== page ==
you squint your eyes long and hard enough, any fictional character on
any animated cartoon begins to develop its own offensive, socially
improper qualities. Even the dynamics inherent to seemingly innocent cartoon
settings and situations can appear sinister when scrutinized by qualified
Belgian cartoonist Pierre "Peyo" Culliford's Smurfs,
for instance, copyright 1958. Two hundred tiny blue males harmonizing
amongst themselves in a woodsy, European hamlet polka-dotted with mushroomy
phallus cupcakes. The setup alone might be sufficient enough cause for
concern—but the fact that there's only one female to pass around?
That can't be right. Never mind the fact that Peyo also wrote and
drew a short-lived comic called "Poussy".
And hey now, what about Inspector Gadget's bulbous, nodular profile?
Doesn't that lead some people to believe he's ten times the Jew SpongeBob's
Squidward Tentacles ever was? Even though we all know in our heart of
hearts that Mr. Krabs is in fact Bikini Bottom's primary penny pincher?
Between 1928 and 1950, America's premiere animators across the Walt Disney Corporation, Warner Bros., Metro-Goldwyn-Mayer, Merrie Melodies,
Looney Tunes and R.K.O. Radio Pictures painstakingly assembled brilliant
and offensive animated vignettes requiring no undue stretchery
of the imagination. Hundreds of reels, thousands of cartoons, millions
of individual frames sketched and watercolored by hand—and more often
than people care to admit, content which directly ridiculed the behavior
and appearance of blacks, homosexuals, southerners, the mentally ill,
Arabs, Candians, Eskimos, Italians, Hispanics, Asians, Jews, Germans,
Russians, Australians, Indians, the Scottish, the French, the Irish—
and yes, even Martians.
was the golden age of animation, after all. Illustrators and comedy engineers
were only too delighted to inject healthy doses of social tension
into the public meme. Colorful, extended virtuoso sequences were married
to Carl Stalling's sprawling, frenetic musical score and Mel Blanc's hyper-enthusiastic
vocal characterizations. Together, this massive ensemble yielded some
of the most respected entertainment products our planet has ever produced.
The sheer output, the quantity alone staggers the imagination.
These were people working in an exploding new field, individuals genuinely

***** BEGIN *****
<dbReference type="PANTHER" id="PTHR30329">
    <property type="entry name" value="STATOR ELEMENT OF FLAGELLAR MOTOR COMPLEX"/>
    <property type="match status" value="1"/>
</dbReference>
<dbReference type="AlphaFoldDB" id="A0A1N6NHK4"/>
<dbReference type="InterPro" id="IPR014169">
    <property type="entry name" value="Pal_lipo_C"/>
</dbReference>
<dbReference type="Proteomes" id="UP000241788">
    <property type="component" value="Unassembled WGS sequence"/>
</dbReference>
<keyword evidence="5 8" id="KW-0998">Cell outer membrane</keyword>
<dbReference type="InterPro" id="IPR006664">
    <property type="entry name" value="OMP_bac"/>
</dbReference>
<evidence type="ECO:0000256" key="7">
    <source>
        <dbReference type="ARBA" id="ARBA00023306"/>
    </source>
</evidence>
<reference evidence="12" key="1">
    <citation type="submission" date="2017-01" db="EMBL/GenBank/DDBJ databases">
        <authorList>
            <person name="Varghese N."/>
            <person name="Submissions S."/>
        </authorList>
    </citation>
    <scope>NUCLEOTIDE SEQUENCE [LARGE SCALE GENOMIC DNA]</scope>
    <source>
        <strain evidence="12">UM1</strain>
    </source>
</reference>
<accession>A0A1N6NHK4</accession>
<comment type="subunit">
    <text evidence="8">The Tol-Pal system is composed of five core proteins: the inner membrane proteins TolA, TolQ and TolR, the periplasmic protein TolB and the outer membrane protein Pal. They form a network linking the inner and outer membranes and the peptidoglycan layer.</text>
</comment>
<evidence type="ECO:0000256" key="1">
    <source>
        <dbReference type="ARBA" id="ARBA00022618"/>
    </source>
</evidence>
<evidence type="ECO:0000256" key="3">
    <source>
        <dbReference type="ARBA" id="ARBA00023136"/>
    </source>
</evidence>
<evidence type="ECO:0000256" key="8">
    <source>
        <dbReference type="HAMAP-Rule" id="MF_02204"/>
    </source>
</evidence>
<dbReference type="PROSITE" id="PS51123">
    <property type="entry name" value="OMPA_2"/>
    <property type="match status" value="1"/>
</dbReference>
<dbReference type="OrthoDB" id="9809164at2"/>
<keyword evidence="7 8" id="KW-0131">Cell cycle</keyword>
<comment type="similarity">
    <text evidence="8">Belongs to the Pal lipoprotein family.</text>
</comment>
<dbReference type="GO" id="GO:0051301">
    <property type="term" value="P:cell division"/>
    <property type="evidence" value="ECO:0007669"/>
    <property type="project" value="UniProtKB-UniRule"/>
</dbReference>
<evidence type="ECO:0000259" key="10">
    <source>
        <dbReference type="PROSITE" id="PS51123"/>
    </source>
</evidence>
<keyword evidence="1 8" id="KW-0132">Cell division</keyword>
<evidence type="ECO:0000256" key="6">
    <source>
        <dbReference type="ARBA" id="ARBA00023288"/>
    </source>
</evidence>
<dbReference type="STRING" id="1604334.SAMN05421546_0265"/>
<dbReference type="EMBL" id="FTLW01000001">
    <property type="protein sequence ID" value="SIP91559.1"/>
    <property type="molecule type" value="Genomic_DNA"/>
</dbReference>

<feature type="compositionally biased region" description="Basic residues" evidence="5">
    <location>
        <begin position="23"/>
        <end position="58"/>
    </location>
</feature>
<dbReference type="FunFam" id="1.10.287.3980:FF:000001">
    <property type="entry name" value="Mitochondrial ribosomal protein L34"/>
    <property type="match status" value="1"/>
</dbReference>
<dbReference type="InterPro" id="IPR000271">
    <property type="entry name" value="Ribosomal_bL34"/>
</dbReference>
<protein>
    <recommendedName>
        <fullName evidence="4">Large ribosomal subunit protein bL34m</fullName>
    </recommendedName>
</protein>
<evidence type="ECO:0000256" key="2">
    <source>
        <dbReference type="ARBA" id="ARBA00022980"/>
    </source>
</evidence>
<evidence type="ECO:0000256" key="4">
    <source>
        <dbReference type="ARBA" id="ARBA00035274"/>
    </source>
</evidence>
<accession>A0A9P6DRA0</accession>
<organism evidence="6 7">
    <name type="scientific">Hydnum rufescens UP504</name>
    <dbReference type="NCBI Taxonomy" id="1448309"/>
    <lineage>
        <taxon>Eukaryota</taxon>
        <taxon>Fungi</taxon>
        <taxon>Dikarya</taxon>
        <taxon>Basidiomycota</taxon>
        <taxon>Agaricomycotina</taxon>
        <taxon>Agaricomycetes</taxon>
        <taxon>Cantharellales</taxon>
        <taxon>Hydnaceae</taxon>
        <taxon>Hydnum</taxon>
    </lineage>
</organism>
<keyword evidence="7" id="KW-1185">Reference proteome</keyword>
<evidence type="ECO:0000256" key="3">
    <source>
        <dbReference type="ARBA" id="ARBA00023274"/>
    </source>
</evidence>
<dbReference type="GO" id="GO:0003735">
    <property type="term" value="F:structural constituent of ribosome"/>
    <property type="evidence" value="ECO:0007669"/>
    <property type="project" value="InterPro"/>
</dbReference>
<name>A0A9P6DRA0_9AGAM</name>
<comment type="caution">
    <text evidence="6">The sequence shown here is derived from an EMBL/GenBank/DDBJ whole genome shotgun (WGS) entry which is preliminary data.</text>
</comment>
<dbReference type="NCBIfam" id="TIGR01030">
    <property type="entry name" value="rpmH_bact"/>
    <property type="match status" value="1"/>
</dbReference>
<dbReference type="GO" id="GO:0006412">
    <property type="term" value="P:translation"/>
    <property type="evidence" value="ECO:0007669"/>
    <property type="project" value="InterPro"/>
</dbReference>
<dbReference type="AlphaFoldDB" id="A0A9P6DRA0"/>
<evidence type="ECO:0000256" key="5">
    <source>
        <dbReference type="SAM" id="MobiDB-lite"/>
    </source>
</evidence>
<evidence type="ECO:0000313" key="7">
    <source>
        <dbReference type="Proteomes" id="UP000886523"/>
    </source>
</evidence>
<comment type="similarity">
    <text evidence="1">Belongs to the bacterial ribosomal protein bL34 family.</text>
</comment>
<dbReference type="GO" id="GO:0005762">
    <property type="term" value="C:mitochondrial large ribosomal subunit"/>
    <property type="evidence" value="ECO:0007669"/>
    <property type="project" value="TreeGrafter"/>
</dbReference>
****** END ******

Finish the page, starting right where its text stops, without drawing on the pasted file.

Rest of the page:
married to their work.
In the early days, cartoons were screened before feature films at fancy
schmancy "moving picture" theaters—often social engagements
where men and women were inspired to wear their Sunday best. Later, these
same cartoons would cycle endlessly for decades on broadcast TV or cable
syndication courtesy of modern inventions like the tel-o-vision.
later still—after the innovation of the video cassette recorder—these
priceless artifacts would be made available for home rental, so future
generations (and their children, and their children's children) could
bear witness to each and every blessed key frame.
Actually, no. Sorry. As the result of objections by parents, overly sensitive
sponsors, timid corporate policy, and "changing" cultural niceties,
a substantial portion of these classic cartoons has been lost forever,
and some may never again see the light of day.
Animated features with even the slightest reference to alcohol (including
rum cake), adultery, breasts, chewing tobacco, cross-dressing, gambling,
marijuana, pornography, profanity, "rim jobs" (i.e. dogs licking
each other), vaguely sexual or flirtatious situations, recreational sex
toys (i.e. Tom from Tom and Jerry sticks a vacuum cleaner up Mammy
Two-Shoes' skirt, producing giggles), smoking of any kind, suicides (i.e.
a flusterated Daffy Duck blows his beak around in circles with a shotgun)
—and even baby ducklings emerging from their shells in demure
strip tease were deemed unacceptable. What's left to laugh at? Dora
the Explorer? Rotten Dot Com is confident it speaks for all of us
when we say screw that edumacational bullshit.
Chow Hound (1951) directed by Charles M. Jones was a real classic
—the story of a muscular dog who exploits a cat and mouse, concluding
with a vicious turn of the tables: the dog is planted belly-up on a countertop
and force-fed gallons of gravy ("...And don't forget the gravy!")
through a garden hose. Well, consider those childhood memories stricken
from the record. These days it falls under the category of imitatable
behavior, i.e. too masochistic for children and families with pets.
Merrie Melodies chose to portray Australia as a desolate, sparsely-treed
landscape populated by bouncing kangaroos and portly aborigines who communicate
with one another by chucking boomerangs or screaming UNGA BUNGA BUNGA.
That's what critics had the good sense to label an unflattering portrayal,
and it too was yanked from public shelves.
pardoné moi, but has anyone heard from Speedy Gonzales
lately? The Mexican rat? Yipa yipa, andele arriba? Nor have we.
The Cartoon Network, which since 1999 has been the only television venue
for vintage Looney Tunes, removed the Hispanic heretic from their day
and nighttime schedules. Perhaps executives forgot Speedy actually won
an Academy Award in 1955. Phone calls to Speedy's dimwitted cousin Slowpoke
Rodriguez (the world's slowest mouse) went unanswered.
the most popular racial phobery (and war-inspired propaganda) has a new